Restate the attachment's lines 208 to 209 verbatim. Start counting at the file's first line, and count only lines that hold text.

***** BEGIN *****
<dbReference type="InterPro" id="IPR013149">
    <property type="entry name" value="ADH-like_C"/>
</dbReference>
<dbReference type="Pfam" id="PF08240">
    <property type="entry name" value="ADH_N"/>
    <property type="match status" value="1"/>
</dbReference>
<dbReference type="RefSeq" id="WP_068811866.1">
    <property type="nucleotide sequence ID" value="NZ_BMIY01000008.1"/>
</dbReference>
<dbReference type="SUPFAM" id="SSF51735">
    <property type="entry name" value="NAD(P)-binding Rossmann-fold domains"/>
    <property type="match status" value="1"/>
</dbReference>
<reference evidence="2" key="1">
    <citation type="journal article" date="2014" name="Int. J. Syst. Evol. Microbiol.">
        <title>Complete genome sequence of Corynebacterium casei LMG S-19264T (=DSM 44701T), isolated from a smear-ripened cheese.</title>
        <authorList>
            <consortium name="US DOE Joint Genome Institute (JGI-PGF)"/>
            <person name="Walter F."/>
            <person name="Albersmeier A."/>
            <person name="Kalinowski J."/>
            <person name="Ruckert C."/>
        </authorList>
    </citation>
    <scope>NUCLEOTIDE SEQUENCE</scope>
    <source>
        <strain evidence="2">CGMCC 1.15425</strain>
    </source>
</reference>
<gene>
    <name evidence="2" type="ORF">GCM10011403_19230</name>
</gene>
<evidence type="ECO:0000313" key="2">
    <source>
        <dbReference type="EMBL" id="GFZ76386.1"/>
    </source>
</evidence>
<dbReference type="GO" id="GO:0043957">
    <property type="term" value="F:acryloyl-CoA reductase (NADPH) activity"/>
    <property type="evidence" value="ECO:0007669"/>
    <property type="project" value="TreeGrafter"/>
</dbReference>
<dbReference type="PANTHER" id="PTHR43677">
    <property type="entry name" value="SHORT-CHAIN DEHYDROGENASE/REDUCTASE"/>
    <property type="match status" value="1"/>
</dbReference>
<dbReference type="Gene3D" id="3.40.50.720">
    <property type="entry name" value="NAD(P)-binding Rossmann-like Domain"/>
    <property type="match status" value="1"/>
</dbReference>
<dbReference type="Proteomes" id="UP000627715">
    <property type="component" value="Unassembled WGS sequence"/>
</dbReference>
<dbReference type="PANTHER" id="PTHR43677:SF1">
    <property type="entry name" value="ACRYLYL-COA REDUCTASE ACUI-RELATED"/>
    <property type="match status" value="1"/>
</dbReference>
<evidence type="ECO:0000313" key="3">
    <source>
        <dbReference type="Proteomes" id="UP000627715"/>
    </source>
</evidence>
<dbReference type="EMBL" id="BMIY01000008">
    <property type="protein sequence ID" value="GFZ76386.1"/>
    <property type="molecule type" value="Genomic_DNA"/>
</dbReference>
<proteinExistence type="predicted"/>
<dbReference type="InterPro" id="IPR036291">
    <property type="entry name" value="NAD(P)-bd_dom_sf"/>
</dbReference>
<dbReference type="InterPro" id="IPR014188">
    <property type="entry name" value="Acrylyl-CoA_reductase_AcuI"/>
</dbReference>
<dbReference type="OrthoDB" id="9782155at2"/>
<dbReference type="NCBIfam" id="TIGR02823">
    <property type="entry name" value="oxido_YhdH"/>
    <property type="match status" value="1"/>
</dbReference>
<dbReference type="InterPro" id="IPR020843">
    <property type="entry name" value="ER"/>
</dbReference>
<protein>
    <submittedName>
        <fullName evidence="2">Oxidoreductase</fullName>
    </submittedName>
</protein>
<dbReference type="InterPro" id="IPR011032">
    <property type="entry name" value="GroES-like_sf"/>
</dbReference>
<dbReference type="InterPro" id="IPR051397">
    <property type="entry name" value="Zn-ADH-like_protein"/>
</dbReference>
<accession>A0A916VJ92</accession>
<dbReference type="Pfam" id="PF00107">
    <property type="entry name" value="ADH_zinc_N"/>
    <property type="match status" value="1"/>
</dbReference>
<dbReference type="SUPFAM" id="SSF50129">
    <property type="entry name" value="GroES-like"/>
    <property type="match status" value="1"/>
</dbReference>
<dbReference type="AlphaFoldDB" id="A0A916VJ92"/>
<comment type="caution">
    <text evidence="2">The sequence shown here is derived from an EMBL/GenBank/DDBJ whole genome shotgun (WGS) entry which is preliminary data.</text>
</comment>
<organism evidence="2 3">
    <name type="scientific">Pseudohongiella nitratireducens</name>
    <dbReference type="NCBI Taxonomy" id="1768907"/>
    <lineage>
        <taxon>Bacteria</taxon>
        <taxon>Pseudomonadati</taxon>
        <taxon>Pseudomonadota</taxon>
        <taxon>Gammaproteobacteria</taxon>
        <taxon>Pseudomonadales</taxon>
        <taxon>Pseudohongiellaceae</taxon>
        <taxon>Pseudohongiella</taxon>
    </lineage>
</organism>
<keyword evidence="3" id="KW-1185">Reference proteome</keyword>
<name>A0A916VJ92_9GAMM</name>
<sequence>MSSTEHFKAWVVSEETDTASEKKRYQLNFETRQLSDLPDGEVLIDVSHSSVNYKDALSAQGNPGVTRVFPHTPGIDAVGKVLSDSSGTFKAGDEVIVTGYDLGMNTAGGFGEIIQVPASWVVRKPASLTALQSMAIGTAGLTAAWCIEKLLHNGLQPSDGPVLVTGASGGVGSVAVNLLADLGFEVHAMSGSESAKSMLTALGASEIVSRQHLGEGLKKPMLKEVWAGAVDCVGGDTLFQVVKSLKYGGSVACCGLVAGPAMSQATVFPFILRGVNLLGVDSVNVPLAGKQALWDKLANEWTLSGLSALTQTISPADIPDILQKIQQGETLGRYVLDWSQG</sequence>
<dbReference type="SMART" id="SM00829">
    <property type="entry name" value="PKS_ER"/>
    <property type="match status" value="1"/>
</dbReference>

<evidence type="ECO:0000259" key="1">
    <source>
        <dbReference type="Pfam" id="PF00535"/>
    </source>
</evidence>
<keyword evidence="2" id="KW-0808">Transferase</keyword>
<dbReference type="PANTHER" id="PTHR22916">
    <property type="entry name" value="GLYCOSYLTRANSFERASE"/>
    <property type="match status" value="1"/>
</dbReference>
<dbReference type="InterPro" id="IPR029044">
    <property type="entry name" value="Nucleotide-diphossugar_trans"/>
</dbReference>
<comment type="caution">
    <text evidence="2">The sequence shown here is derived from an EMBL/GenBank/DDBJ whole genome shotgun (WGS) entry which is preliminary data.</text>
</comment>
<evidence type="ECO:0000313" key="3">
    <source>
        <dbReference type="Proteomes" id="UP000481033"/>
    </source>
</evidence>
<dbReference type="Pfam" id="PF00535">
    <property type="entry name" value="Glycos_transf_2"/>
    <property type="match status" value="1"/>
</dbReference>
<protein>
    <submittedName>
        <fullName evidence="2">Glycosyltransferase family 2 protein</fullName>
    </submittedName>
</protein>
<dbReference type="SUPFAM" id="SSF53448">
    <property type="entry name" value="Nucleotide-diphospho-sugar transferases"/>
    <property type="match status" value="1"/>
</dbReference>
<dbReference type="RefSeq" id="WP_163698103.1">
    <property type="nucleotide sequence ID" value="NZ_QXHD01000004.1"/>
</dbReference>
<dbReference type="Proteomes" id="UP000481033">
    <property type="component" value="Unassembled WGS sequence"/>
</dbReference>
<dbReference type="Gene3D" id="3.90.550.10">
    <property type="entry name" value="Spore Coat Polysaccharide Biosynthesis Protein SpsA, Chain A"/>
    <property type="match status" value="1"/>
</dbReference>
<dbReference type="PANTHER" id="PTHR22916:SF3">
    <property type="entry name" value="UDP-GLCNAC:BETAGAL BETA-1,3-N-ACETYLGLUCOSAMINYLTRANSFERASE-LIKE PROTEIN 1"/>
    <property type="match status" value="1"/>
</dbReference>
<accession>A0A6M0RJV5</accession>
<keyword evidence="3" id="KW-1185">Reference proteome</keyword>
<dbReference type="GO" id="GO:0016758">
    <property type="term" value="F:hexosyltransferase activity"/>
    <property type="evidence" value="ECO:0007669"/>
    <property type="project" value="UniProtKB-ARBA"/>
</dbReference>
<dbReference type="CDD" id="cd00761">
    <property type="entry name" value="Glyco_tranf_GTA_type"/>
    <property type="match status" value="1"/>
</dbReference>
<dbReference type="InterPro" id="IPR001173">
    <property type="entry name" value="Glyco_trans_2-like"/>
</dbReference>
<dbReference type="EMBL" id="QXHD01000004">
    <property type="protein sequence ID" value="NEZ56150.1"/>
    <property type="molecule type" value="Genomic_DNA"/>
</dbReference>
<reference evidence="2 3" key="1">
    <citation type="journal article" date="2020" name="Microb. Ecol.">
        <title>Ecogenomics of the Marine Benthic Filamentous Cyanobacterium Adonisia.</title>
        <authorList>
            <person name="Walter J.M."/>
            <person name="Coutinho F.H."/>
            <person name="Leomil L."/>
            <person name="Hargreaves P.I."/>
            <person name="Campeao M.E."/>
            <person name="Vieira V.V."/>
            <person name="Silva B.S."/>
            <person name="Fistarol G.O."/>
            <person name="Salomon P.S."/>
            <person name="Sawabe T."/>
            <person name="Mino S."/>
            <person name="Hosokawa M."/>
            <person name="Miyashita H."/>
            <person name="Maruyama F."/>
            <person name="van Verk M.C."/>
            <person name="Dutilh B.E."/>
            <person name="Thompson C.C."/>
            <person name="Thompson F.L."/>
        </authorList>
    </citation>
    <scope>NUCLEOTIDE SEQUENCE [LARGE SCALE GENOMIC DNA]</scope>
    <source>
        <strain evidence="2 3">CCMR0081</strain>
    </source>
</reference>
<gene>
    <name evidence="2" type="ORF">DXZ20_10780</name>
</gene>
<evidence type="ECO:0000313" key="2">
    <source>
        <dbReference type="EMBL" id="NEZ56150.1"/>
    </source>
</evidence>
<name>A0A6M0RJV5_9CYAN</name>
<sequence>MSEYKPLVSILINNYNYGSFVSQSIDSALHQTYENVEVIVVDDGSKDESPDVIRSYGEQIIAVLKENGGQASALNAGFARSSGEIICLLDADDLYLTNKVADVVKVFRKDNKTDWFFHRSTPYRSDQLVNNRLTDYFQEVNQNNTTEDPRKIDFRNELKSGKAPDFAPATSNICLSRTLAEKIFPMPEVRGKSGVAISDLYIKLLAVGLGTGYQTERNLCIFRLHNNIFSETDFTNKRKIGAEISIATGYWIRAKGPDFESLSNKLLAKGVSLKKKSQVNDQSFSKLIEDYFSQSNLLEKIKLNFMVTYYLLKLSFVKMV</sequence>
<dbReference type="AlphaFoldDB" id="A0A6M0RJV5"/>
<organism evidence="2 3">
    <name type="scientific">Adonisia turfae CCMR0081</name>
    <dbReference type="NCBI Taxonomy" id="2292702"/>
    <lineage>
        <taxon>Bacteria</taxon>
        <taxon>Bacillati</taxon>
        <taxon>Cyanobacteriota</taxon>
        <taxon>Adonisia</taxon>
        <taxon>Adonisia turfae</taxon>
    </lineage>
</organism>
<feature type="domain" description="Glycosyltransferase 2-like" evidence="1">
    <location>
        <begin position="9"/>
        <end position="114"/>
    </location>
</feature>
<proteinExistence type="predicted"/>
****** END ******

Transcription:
            <person name="Hosokawa M."/>
            <person name="Miyashita H."/>